[L. trias, fr. Gr. trias, stem triad-, group of three]
1. A group of three things having something in common, e.g., a syndrome.
2. A trivalent element or radical.
The biological parents of a child, the adoptive parents, and the child who is adopted.
SEE: Austrian triad
SEE: Beck triad
SEE: Bergman triad
SEE: Carney triad
The enzymatically active mechanism found in serine proteases, consisting of three amino acids SER-HIS-ASP (serine, histidine, and aspartic acid).
SEE: Charcot, Jean M.
SEE: Currarino triad
SEE: Dieulafoy, Georges
female athlete triad
A triad consisting of abnormal eating habits (eating disorders or disordered eating), amenorrhea, and osteoporosis among young female athletes. It is most common in sports in which low body weight has a beneficial effect on performance or appearance, e.g., gymnastics, running, swimming, and figure skating. Males participating in the same sports or in wrestling may also suffer the health-related effects of excessive training or abnormally restrictive eating. Disordered eating is often the first condition in the triad to appear.
Signs of the disorder include excessive training, food restriction, ritualized eating habits, and other obsessive behavior, binging and purging, fatigue, anemia, depression, and electrolyte imbalances. Fractures occur because of bone loss, which may not be reversible.
Screening female high school or younger at-risk athletes for disordered eating and menstrual irregularities is recommended as a first step in preventing development of the disorder. During physical exams required for participation in sports, athletes should be asked about food intake within the past 24 hr, perceived ideal weight, forbidden foods, and use of diet aids. Some women and coaches believe that amenorrhea is a normal consequence of athletic training rather than a sign of injury to the hypothalamic-pituitary axis. A dual-energy x-ray absorptiometry (DEXA) scan or similar study should be considered in athletes with amenorrhea lasting at least 6 months. The patient, dietitian, and primary care provider should agree on a goal weight, after considering the weight requirements for the sport.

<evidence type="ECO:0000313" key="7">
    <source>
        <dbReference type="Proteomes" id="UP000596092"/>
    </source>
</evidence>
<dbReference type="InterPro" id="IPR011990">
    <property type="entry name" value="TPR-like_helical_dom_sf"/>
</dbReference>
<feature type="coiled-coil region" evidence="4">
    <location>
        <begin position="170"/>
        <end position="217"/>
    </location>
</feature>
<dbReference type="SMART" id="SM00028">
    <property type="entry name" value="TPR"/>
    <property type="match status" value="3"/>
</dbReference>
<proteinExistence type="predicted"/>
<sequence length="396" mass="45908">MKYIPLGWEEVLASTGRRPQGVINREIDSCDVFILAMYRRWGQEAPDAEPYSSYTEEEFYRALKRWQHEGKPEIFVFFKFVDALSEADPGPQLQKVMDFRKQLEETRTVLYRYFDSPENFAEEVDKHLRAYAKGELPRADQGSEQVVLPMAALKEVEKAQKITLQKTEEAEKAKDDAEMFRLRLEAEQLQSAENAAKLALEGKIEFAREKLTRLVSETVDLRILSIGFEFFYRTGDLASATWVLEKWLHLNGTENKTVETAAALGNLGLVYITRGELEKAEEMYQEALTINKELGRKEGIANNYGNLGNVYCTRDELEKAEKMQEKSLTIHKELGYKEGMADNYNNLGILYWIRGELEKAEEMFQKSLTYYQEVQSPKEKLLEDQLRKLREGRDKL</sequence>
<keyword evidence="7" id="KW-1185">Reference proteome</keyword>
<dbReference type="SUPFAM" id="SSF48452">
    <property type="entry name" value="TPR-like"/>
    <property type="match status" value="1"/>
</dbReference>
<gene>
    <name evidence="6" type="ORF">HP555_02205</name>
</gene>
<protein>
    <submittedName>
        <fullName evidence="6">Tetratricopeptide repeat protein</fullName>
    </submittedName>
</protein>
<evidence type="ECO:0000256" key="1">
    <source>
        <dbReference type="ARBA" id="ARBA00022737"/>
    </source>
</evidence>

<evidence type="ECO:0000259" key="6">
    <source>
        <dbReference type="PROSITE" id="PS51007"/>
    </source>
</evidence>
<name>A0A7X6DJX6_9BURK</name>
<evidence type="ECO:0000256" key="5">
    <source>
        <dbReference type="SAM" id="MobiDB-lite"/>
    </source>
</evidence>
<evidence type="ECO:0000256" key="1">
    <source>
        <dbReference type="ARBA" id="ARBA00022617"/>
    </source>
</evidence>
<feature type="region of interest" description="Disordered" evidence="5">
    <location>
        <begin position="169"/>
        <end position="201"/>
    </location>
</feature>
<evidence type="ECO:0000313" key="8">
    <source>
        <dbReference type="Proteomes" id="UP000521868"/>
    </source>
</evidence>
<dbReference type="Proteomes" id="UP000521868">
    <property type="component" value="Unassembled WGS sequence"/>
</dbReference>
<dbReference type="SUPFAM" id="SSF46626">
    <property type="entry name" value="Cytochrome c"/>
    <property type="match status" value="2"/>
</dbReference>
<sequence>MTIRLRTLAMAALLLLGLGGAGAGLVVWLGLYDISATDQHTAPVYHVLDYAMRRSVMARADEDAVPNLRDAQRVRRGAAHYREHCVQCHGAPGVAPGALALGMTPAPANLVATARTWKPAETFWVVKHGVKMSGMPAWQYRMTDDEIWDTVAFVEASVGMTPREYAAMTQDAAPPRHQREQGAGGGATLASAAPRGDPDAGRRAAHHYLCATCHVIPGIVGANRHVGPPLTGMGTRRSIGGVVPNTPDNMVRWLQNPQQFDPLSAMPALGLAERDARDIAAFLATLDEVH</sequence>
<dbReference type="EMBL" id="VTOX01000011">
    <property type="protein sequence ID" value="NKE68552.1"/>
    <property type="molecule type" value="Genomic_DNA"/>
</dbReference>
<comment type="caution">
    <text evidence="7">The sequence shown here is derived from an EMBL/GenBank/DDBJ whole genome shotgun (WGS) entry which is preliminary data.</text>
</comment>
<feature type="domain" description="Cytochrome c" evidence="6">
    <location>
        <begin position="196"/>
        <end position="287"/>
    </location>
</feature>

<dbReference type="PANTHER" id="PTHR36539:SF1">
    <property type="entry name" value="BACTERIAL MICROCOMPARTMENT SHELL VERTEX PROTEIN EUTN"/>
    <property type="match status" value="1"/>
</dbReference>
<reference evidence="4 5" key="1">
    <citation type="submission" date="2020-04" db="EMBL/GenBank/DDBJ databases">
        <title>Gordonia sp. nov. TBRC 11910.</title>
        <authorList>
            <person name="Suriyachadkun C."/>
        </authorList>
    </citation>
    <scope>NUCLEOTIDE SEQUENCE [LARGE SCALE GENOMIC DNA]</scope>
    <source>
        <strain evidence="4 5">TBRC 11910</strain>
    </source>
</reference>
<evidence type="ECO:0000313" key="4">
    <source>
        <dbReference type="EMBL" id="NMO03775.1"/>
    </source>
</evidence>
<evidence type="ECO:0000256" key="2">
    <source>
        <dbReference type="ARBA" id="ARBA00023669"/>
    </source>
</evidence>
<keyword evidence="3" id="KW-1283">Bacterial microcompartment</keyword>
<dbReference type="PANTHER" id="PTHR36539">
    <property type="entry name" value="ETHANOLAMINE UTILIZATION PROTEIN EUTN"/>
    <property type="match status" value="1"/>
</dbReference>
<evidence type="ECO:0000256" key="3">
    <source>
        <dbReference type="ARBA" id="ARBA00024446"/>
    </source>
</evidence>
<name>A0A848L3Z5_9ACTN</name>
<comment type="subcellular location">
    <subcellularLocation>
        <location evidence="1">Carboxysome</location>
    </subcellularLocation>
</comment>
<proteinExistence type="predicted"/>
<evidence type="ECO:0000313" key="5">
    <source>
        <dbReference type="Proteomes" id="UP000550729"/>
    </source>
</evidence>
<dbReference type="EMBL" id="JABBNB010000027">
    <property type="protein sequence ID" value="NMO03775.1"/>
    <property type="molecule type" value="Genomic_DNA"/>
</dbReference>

follicular occlusion triad
A collective term for three related forms of localized skin abscess: hidradenitis suppurativa, acne conglobata, and dissecting cellulitis of the scalp.
SEE: Garland triad
The combination of acidosis, coagulopathy, and hypothermia in a critically ill patient. It is an indication of very severe illness and has a poor prognosis.
SEE: Saint triad
SEE: Samter triad
1. A colloquial term for a dislocation of the elbow accompanied by fractures of the coronoid process of the ulna and of the radial head. The injury produces an unstable joint.
2. A knee injury in which a tear in the anterior cruciate ligament and in the medial collateral ligament occur at the same time as a medial meniscus tear.